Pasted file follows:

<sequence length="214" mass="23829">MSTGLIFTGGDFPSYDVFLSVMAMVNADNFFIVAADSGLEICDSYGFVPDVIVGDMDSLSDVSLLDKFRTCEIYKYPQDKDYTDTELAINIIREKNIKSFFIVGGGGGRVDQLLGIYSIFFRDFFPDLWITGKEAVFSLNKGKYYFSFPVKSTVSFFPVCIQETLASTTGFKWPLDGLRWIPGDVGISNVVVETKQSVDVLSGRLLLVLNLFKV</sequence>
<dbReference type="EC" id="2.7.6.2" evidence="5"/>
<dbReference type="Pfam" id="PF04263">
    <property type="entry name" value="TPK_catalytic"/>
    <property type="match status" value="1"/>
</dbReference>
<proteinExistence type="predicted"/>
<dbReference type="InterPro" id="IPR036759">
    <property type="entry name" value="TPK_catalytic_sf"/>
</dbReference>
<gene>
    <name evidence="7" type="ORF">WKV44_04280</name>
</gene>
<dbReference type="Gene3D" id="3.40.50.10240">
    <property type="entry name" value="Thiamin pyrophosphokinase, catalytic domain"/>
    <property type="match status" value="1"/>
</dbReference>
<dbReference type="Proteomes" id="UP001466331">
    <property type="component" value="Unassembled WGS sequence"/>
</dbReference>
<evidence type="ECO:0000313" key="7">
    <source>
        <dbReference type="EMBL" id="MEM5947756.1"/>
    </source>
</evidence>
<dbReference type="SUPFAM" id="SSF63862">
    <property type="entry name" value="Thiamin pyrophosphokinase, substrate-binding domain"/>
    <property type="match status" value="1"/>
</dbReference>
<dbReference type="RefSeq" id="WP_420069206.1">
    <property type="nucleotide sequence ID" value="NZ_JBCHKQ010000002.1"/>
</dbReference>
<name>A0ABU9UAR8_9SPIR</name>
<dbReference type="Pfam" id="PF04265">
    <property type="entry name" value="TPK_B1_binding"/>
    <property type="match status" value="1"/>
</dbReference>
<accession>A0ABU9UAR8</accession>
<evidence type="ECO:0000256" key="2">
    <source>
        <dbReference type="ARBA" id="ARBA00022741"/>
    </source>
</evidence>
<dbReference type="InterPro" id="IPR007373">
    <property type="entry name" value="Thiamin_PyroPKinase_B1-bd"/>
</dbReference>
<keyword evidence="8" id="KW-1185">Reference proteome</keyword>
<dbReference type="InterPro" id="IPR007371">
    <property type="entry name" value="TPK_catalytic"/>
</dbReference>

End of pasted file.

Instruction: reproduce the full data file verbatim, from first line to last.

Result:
<sequence length="214" mass="23829">MSTGLIFTGGDFPSYDVFLSVMAMVNADNFFIVAADSGLEICDSYGFVPDVIVGDMDSLSDVSLLDKFRTCEIYKYPQDKDYTDTELAINIIREKNIKSFFIVGGGGGRVDQLLGIYSIFFRDFFPDLWITGKEAVFSLNKGKYYFSFPVKSTVSFFPVCIQETLASTTGFKWPLDGLRWIPGDVGISNVVVETKQSVDVLSGRLLLVLNLFKV</sequence>
<dbReference type="EC" id="2.7.6.2" evidence="5"/>
<dbReference type="Pfam" id="PF04263">
    <property type="entry name" value="TPK_catalytic"/>
    <property type="match status" value="1"/>
</dbReference>
<proteinExistence type="predicted"/>
<dbReference type="InterPro" id="IPR036759">
    <property type="entry name" value="TPK_catalytic_sf"/>
</dbReference>
<gene>
    <name evidence="7" type="ORF">WKV44_04280</name>
</gene>
<dbReference type="Gene3D" id="3.40.50.10240">
    <property type="entry name" value="Thiamin pyrophosphokinase, catalytic domain"/>
    <property type="match status" value="1"/>
</dbReference>
<dbReference type="Proteomes" id="UP001466331">
    <property type="component" value="Unassembled WGS sequence"/>
</dbReference>
<evidence type="ECO:0000313" key="7">
    <source>
        <dbReference type="EMBL" id="MEM5947756.1"/>
    </source>
</evidence>
<dbReference type="SUPFAM" id="SSF63862">
    <property type="entry name" value="Thiamin pyrophosphokinase, substrate-binding domain"/>
    <property type="match status" value="1"/>
</dbReference>
<dbReference type="RefSeq" id="WP_420069206.1">
    <property type="nucleotide sequence ID" value="NZ_JBCHKQ010000002.1"/>
</dbReference>
<name>A0ABU9UAR8_9SPIR</name>
<dbReference type="Pfam" id="PF04265">
    <property type="entry name" value="TPK_B1_binding"/>
    <property type="match status" value="1"/>
</dbReference>
<accession>A0ABU9UAR8</accession>
<evidence type="ECO:0000256" key="2">
    <source>
        <dbReference type="ARBA" id="ARBA00022741"/>
    </source>
</evidence>
<dbReference type="InterPro" id="IPR007373">
    <property type="entry name" value="Thiamin_PyroPKinase_B1-bd"/>
</dbReference>
<keyword evidence="8" id="KW-1185">Reference proteome</keyword>
<dbReference type="InterPro" id="IPR007371">
    <property type="entry name" value="TPK_catalytic"/>
</dbReference>